Date of Award
Master of Science
Civil and Construction Engineering
Dr. Jun-Seok Oh
Dr. Valerian Kwigizile
Dr. Ron Van Houten
Masters Thesis-Open Access
While there have been many studies on engineering treatments for reducing traffic crashes or for improving intersection efficiency, few studies have been simultaneously taking both impacts into consideration. This thesis analyzed impacts of engineering countermeasures and determines when these countermeasures are cost effective with respect to the amount of traffic and the number of crashes. Both crash reduction and operational costs were compared for analysis. This study specifically investigated three countermeasures: changing from permitted to protected for a left-turn on minor approaches, leading pedestrian interval (LPI), and exclusive pedestrian phase (Barnes Dance). The general Safety Performance Functions (SPFs) from the Highway Safety Manual (HSM) were used to calculate the average number of crashes for all crash types; these values were set as the base. Crash Modification Factors (CMFs) available in Crash Modification Factor Clearinghouse for these countermeasures were used to calculate the number of crashes reduced. Meantime, traffic operational performances were evaluated through VISSIM microscopic traffic simulation. Both crash reduction and additional delay were compared with varying traffic conditions. There were trade-offs between safety and operational performances. In order to determine cost effective conditions, cost-benefit analyses at different traffic conditions were performed. This thesis provides a general guideline for decision makers to determine if the treatment options are cost-effective in both aspects.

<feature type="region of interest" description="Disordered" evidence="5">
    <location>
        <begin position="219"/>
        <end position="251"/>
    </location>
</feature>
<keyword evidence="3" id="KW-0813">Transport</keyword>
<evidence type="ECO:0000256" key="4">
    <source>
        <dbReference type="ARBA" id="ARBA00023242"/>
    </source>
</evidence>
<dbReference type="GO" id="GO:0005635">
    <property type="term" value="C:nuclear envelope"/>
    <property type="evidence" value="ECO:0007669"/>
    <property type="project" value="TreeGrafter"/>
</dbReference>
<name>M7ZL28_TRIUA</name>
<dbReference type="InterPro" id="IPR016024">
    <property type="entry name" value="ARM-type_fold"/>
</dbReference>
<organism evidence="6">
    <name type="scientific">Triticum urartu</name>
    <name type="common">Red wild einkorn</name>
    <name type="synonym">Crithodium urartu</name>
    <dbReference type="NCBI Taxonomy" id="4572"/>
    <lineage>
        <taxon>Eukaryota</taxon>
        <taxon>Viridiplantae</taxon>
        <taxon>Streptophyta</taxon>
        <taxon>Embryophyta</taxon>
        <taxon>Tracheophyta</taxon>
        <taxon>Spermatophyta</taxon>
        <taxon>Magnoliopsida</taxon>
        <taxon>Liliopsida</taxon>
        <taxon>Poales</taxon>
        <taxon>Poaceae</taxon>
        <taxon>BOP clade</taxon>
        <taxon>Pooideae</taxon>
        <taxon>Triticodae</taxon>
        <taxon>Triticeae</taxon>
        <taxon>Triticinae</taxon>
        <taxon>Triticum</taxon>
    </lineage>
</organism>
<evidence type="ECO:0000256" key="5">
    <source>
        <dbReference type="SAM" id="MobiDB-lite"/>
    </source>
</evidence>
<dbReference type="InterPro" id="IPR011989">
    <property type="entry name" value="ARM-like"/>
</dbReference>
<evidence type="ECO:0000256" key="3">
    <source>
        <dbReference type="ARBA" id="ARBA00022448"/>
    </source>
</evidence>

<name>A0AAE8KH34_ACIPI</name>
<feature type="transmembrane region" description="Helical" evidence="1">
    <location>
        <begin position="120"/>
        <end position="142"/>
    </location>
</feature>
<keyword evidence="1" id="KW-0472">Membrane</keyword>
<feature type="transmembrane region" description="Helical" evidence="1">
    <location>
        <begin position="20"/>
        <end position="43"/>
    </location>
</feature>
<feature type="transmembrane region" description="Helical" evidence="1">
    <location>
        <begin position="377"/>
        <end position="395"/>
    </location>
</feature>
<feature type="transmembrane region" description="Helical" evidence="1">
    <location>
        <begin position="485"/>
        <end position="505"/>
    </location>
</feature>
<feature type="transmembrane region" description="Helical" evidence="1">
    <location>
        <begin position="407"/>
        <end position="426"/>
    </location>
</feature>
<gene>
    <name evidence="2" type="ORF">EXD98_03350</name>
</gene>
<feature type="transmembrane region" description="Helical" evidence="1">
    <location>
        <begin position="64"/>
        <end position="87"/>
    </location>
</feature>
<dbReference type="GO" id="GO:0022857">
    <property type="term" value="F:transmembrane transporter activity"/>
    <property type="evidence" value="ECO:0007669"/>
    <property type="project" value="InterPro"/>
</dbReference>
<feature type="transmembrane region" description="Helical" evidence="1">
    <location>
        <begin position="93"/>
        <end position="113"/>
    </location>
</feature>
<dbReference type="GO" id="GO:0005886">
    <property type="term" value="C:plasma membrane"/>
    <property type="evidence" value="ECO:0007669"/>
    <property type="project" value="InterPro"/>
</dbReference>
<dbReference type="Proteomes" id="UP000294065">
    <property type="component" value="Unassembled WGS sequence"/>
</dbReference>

Alzuhairi, Ali Hamzah Hussein, "Comparison of Safety and Operational Performances for Three Engineering Countermeasures" (2016). Master's Theses. 735.